This might not be important to you if you are just starting out, but let me tell you now, you DO NOT want to have to switch websites in a year or two because you have outgrown your current site. Save the headache and start with something that is flexible enough to partner you for the ride when you become a best selling author ;)

12. The WP community –
If there is ever ANYTHING that you are unsure of how to do on WordPress, I bet that there is a forum thread, blogpost, or some other form of documentation written in PLAIN English that tells you how to do it. WordPress has a pretty strong cult following, and someone, somewhere has the answer to your query. This alone will save you $$ AND stress since you won’t have to crawl Google for hours, or call up a web developer or your brother in law to wait for a fix.

What did I miss? What do you love about WordPress? 

pssstt…. Looking for a new author website? 30 Day Books has just released Authorlicious, a WordPress theme built *just* for indie and self-published authors! Find out more here… 



Laura Pepper Wu is the co-founder of 30 Day Books: a book studio. She has worked with a variety of authors to successfully promote their books, including many Amazon best-sellers. Laura is the author of wedding non-fiction guides and book marketing guides 77 Ways to Find New Readers for Your Self-Published Book and Fire Up Amazon!

Laura also runs Ladies Who Critique, a critique-partner finding site. When she's not working at the studio, you can find her walking her dog, "yoga-ing" or at a coffee shop in Seattle.

 

  • Monet Jones

    Recently starting using WP on my site. I agree with you, its great.

  • http://www.30daybooks.com 30 Day Books

    Hi Monet! Would love to see your site – feel free to leave a link :)

  • Melissa

    I’ve been using WP for years & love it. It’s so easy to use. I also love the schedule feature – great, especially when I’m having a big week at work – posts can still show up.

    My site is http://www.melissawrites.com.au (it’s moving servers right now so if it’s not up, visit again shortly)

  • Joanne Guidoccio

    I created my WP site in March and am enjoying it immensely. I like the flexibility of having a hybrid site with a blog and website combined. And the spam filter is great.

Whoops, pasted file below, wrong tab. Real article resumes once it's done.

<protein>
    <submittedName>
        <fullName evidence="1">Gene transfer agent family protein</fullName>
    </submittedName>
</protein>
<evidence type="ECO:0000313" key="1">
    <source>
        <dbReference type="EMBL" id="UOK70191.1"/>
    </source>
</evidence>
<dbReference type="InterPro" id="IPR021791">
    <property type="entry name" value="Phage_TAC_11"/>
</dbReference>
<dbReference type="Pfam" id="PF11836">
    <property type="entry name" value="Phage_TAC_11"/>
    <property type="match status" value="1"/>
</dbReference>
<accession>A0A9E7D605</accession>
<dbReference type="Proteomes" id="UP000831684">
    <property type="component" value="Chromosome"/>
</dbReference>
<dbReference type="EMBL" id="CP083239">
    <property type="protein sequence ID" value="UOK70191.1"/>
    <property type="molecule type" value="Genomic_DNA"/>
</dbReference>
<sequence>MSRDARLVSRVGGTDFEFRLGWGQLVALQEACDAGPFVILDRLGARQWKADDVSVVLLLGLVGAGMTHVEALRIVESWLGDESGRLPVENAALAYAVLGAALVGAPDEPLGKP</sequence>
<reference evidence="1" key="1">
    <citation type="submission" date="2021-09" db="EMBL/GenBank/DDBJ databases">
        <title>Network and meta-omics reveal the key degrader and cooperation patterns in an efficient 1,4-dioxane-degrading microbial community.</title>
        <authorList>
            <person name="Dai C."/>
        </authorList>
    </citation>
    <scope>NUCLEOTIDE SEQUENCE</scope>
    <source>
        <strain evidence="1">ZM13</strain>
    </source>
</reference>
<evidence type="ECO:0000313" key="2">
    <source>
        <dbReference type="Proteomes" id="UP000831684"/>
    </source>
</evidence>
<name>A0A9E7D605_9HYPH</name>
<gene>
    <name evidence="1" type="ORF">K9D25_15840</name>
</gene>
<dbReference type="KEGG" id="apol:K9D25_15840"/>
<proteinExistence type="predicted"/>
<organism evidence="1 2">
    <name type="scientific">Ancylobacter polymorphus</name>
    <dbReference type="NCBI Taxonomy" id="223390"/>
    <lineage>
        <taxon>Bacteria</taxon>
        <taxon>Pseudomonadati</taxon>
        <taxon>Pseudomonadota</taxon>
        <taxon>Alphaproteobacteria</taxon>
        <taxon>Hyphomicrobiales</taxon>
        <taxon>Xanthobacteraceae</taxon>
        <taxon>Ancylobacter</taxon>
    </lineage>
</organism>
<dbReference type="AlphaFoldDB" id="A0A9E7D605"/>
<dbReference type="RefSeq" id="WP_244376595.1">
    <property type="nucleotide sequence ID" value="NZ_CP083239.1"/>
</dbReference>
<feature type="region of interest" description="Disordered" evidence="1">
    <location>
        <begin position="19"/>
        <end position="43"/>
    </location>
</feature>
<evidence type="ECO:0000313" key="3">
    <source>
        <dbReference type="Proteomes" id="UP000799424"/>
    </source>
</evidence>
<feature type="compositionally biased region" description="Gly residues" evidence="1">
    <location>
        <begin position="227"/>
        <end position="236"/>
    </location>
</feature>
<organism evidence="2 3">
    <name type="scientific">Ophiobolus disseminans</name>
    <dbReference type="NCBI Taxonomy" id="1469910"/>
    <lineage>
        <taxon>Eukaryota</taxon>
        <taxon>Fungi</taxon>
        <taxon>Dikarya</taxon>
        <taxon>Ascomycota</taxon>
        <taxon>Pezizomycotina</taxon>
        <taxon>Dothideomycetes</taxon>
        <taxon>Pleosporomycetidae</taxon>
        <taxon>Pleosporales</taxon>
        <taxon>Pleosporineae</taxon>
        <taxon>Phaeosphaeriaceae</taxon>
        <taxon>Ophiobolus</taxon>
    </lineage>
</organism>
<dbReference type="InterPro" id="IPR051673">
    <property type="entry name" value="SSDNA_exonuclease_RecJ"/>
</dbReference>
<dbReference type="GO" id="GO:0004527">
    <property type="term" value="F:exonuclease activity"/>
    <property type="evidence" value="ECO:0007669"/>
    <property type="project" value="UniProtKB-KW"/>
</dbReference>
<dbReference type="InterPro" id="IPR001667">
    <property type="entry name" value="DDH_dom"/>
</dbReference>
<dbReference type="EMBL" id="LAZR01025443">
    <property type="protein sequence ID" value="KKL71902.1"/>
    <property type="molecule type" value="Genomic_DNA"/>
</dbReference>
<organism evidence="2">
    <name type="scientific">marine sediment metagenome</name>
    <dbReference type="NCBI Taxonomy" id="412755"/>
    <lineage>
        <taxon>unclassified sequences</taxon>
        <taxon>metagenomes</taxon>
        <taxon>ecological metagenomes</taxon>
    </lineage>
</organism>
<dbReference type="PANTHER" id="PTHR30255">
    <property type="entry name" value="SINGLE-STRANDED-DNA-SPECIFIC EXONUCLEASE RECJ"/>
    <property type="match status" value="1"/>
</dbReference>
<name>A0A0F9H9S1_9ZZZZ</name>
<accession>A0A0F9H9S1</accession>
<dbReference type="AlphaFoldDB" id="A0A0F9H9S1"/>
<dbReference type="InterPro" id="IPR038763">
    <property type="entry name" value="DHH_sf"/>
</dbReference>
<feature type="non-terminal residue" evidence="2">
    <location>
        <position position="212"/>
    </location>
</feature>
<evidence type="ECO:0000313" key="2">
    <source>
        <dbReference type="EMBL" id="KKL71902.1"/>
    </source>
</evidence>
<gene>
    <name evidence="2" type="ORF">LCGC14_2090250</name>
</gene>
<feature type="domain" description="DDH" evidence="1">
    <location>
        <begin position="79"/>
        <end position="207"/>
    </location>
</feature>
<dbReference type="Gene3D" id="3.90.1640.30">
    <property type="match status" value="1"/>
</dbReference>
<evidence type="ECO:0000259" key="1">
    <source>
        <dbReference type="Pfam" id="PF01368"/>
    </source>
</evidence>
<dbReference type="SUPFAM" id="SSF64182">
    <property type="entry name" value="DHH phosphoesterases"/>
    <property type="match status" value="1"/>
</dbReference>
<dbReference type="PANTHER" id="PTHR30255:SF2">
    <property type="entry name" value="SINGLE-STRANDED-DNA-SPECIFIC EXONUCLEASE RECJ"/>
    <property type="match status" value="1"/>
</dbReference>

• http://www.30daybooks.com 30 Day Books

    Hi Joanne, glad to hear you love it too. Sometimes it is quite hilarious to read through the spam comments though. Always make me giggle!

  • http://www.30daybooks.com 30 Day Books

    Hi Melissa – couldn’t open the site right now but will check back later. Glad you’re aboard the Wordie train and loving it!

  • Old China Books

    Hi Laura,

    We concur with your estimate of the worth of WordPress for the reasons you set forth here. However, we have accumulated only a week or so of experience to date creating our site and have had some difficulties (sorry to be the skeleton at this feast).

    Encouraged to try blogging to acquire more exposure for our books, we gave our WordPress Old China Books Book Blog a makeover – it’s at http://blog.oldchinabooks.com/ – and one of the posts tells what we did
    http://oldchinabooks.com/YangShen_eBook_Blog/2012/06/21/evolving-the-old-china-books-book-blog/ . Since then, we added a background and images in the sidebar, and tried to implement Subscriber2.

    The background was very time-consuming because of the difficulty of determining the right image size – we could not find any clear instructions about dimensions suitable for a WordPress page, so we must have uploaded a dozen images before we hit on the right dimensions and size. And something in our IE8 and Foxfire configurations must be preventing Edit Image from working because in neither browser will that feature work, so we can’t scale images in WordPress.

    We gave up on Subscriber2 because once installed we were told it needed a “page” (which concept we do not grasp well yet – need to see some examples) and there is no documentation to show us how to get the widget to run properly (for example, the Subscribe and Unsubscribe buttons showed once then disappeared, a new subscriber was never captured, and the emails to subscribers never arrived), We found a place where it appears a Subscriber2 Guide may be purchased for $21, but we believe that programmers owe it to users to provide documentation for their applications. Clearly, all plugin developers are not of the same mettle.

    We also have been browsing through the Gallery to discover interesting features we could add to our blog, and often see features for which we have no clue as to how they are created, search as we may in WordPress support blogs (for example, your JOIN button above). We also frequently stumble into support pages that go straight to HTML and CSS, which we wish to avoid as we prefer to use the tools as they are provided by WP.

    And so we beat on…

  • http://www.30daybooks.com 30 Day Books

    I understand your frustrations. Like everything, WordPress does have a learning curve and there will always be third party applications that don’t work well or aren’t well documented. Did you try posting your questions on the WordPress/ plugin forums? Usually specific questions are answered quite soon on those.